Friday, 25 September 2009

How roo'd

Remember a while back I posted about cooking with kangaroo meat ( I'd been sent some meat by for me to have a play with and see how the folks liked it. It occurred to me that I'd prepared two different recipes but, what with all the excitement of the sudden trip to Australia, I forgot to tell you about the second. And isn't is just like me to forget where I found the recipe? I know it was on-line, I thought I'd bookmarked it... Anyway, I'd had to adapt the recipe as I wasn't using beef, and I started off want to make tataki however ended up simmering the meat in a marinade for a few minutes instead of the traditional method of searing the meat. I think I can pretty much remember the recipe. Not sure if this is really tataki, but it went down well with K and was unbelievably simple to make...

Kangaroo Tataki

a good size piece of kangaroo long fillet
3/4 cup sake
1/2 cup mirin
3/4 cup soy sauce
2 cups dashi

Mix together soy sauce, sake, mirin and dashi in a pan and bring to a boil. Add the meat and return to the boil. Cook 3 to 5 minutes (depends on the thickness of the meat, but be careful not to overcook the meat;it should be rare on the inside). Remove the meat, wrap it in foil and put it in the fridge overnight. Continue gently boiling the liquid in the pan until it has reduced to a thick sauce, being careful not to let it burn. Allow it to cool and keep in the fridge overnight with the meat. To serve, slice the meat thinly, arrange over hot rice, pour a little of the sauce over the top and garnish with some sliced spring onion.

Naturally, cooking with kangaroo has generated some interesting conversations. One friend said that she would probably enjoy eating it as long as she didn't know what she was eating (and remember, I didn't tell K the first time I fed it to him as I wanted to see if he found it tasty without any prejudice). That seems to be the main issue - kangaroos are cute! But it is far more ethical to eat the meat of an animal that requires culling than to raise 'ugly' animals battery-style for our dinner tables. Hey - cows are beautiful, just look at those big eyes! I do think that kangaroo meat would benefit from a new name (just as with beef or pork). There has been some attempt to re-brand the meat as australus, but it doesn't seem to be taking! Check out some of the other suggested names here:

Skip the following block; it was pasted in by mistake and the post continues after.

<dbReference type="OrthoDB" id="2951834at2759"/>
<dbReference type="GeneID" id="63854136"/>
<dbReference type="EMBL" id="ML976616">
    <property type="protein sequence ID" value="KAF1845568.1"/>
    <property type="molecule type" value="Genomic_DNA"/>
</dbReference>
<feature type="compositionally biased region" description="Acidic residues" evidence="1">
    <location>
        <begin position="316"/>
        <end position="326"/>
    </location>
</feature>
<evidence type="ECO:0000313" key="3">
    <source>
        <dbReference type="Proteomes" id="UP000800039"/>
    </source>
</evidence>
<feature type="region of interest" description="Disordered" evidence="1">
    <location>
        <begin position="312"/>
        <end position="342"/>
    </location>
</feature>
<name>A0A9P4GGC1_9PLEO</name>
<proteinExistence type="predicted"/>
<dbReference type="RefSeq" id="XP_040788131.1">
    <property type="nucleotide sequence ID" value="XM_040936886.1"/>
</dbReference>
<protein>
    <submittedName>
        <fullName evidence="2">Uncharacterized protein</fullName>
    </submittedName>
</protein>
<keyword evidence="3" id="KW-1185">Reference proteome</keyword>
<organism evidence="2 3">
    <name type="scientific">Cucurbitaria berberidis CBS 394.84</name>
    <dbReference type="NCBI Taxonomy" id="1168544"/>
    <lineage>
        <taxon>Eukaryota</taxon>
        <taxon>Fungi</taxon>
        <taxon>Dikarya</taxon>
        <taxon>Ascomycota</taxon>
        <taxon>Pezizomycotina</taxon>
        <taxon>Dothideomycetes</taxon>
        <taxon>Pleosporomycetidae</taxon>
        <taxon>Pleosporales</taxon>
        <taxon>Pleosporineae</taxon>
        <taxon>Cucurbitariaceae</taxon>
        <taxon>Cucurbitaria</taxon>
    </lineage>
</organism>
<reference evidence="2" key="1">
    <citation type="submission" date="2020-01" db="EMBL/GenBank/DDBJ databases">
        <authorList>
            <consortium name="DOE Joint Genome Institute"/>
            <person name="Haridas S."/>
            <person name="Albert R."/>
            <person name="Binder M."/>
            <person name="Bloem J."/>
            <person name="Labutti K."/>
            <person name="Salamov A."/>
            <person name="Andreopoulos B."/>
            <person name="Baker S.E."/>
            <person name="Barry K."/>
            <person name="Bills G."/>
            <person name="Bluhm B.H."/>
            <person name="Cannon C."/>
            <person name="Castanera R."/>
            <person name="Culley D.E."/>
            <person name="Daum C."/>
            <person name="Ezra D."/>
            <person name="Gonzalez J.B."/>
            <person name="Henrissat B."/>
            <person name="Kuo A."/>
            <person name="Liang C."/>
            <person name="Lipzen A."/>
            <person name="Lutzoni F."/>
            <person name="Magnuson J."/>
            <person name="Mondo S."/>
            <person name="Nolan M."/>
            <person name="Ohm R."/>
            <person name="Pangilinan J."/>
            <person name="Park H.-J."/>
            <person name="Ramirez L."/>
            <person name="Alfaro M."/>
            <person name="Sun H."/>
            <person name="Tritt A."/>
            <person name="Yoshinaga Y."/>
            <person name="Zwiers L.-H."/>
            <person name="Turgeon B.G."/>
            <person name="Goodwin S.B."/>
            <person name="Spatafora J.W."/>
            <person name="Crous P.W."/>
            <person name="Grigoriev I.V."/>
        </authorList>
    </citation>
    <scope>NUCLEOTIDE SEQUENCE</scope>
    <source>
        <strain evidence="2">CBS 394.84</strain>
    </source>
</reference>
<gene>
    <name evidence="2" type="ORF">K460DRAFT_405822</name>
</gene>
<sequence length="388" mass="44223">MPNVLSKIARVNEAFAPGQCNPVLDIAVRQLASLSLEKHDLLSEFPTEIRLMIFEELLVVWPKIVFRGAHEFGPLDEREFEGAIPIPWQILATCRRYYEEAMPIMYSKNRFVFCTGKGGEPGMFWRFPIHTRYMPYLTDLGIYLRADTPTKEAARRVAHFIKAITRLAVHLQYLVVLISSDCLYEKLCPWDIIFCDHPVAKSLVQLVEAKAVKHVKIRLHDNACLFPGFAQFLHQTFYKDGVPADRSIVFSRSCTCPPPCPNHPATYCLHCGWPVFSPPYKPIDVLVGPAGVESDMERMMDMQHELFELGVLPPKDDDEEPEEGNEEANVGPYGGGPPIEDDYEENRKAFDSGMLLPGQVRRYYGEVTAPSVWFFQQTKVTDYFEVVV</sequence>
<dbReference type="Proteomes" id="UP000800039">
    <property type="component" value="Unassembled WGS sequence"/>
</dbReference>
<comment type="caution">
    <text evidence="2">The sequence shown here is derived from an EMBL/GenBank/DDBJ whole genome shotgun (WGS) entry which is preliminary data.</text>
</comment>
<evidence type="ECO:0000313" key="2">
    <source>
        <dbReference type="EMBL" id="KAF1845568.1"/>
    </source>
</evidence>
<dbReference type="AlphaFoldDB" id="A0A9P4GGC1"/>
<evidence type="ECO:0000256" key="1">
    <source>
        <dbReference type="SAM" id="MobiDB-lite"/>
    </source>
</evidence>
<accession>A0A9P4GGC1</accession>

hahaha, cyril! Don't be shy to have a look at what RooMeat have to offer ( - it's not all kangaroo!), the site is all in Japanese, but if you send them a note in English I'm pretty sure they'd be very happy to help you work it all out!


  1. I have never but then I would be a hypocrite because I LOVE lamb! I think Roo is still a delicacy?

  2. Hi April,

    Yeah, it's not exactly something you'll find on the shelves at Marunaka, but I reckon it could take off here! xxx

  3. Ooh very cool! Kangaroo is so easy to get here (there's a section at the supermarket) and it's healthy too. Thanks for the recipe :D xxx

  4. Hi Lorraine,

    Yes, very healthy! Out of the two roo recipies I've poster, K said he much preferred the other one ;-) xxx

  5. Erk, I hate kangaroo meat, it tastes like liver. You really need some strong flavouring to cover the taste. I still have somce roo mince in the freezer that we haven't wanted to eat yet! You can buy it any supermarket here for about $1/100g, or you can take the rifle out and shoot one yourself! ;)

  6. Hi Kelly,

    I wonder which part of the kangaroo you were eating :-o

    Maybe use the mince for a chile or a curry? xxx